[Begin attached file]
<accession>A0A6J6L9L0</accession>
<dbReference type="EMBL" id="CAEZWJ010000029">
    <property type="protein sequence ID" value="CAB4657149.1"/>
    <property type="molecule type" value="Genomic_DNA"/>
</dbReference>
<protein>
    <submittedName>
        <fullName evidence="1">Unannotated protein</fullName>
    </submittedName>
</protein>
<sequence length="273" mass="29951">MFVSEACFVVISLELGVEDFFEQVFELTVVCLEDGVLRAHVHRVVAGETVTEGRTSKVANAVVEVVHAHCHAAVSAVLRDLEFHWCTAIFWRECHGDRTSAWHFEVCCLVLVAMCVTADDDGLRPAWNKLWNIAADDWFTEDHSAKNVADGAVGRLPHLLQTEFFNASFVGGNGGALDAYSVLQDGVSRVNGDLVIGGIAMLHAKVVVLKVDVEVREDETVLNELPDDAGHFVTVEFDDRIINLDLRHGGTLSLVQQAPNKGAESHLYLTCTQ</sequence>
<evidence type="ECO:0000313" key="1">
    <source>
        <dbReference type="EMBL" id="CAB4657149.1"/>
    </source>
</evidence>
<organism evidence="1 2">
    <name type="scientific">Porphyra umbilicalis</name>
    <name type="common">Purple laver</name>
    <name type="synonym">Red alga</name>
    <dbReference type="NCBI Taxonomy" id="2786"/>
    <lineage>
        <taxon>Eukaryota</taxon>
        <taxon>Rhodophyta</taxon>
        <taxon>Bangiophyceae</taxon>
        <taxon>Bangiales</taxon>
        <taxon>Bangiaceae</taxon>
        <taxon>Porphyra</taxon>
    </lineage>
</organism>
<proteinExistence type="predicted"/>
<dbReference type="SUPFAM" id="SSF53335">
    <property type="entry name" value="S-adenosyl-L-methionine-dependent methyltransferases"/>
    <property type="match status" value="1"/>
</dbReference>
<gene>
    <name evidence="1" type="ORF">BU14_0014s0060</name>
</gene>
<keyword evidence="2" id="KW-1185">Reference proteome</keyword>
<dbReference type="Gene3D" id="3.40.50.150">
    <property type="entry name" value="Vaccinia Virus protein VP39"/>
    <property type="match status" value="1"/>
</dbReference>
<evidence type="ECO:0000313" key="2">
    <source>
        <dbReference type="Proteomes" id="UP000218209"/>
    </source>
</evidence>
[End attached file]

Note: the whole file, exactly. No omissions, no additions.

<accession>A0A6J6L9L0</accession>
<dbReference type="EMBL" id="CAEZWJ010000029">
    <property type="protein sequence ID" value="CAB4657149.1"/>
    <property type="molecule type" value="Genomic_DNA"/>
</dbReference>
<protein>
    <submittedName>
        <fullName evidence="1">Unannotated protein</fullName>
    </submittedName>
</protein>
<sequence length="273" mass="29951">MFVSEACFVVISLELGVEDFFEQVFELTVVCLEDGVLRAHVHRVVAGETVTEGRTSKVANAVVEVVHAHCHAAVSAVLRDLEFHWCTAIFWRECHGDRTSAWHFEVCCLVLVAMCVTADDDGLRPAWNKLWNIAADDWFTEDHSAKNVADGAVGRLPHLLQTEFFNASFVGGNGGALDAYSVLQDGVSRVNGDLVIGGIAMLHAKVVVLKVDVEVREDETVLNELPDDAGHFVTVEFDDRIINLDLRHGGTLSLVQQAPNKGAESHLYLTCTQ</sequence>
<evidence type="ECO:0000313" key="1">
    <source>
        <dbReference type="EMBL" id="CAB4657149.1"/>
    </source>
</evidence>
<organism evidence="1 2">
    <name type="scientific">Porphyra umbilicalis</name>
    <name type="common">Purple laver</name>
    <name type="synonym">Red alga</name>
    <dbReference type="NCBI Taxonomy" id="2786"/>
    <lineage>
        <taxon>Eukaryota</taxon>
        <taxon>Rhodophyta</taxon>
        <taxon>Bangiophyceae</taxon>
        <taxon>Bangiales</taxon>
        <taxon>Bangiaceae</taxon>
        <taxon>Porphyra</taxon>
    </lineage>
</organism>
<proteinExistence type="predicted"/>
<dbReference type="SUPFAM" id="SSF53335">
    <property type="entry name" value="S-adenosyl-L-methionine-dependent methyltransferases"/>
    <property type="match status" value="1"/>
</dbReference>
<gene>
    <name evidence="1" type="ORF">BU14_0014s0060</name>
</gene>
<keyword evidence="2" id="KW-1185">Reference proteome</keyword>
<dbReference type="Gene3D" id="3.40.50.150">
    <property type="entry name" value="Vaccinia Virus protein VP39"/>
    <property type="match status" value="1"/>
</dbReference>
<evidence type="ECO:0000313" key="2">
    <source>
        <dbReference type="Proteomes" id="UP000218209"/>
    </source>
</evidence>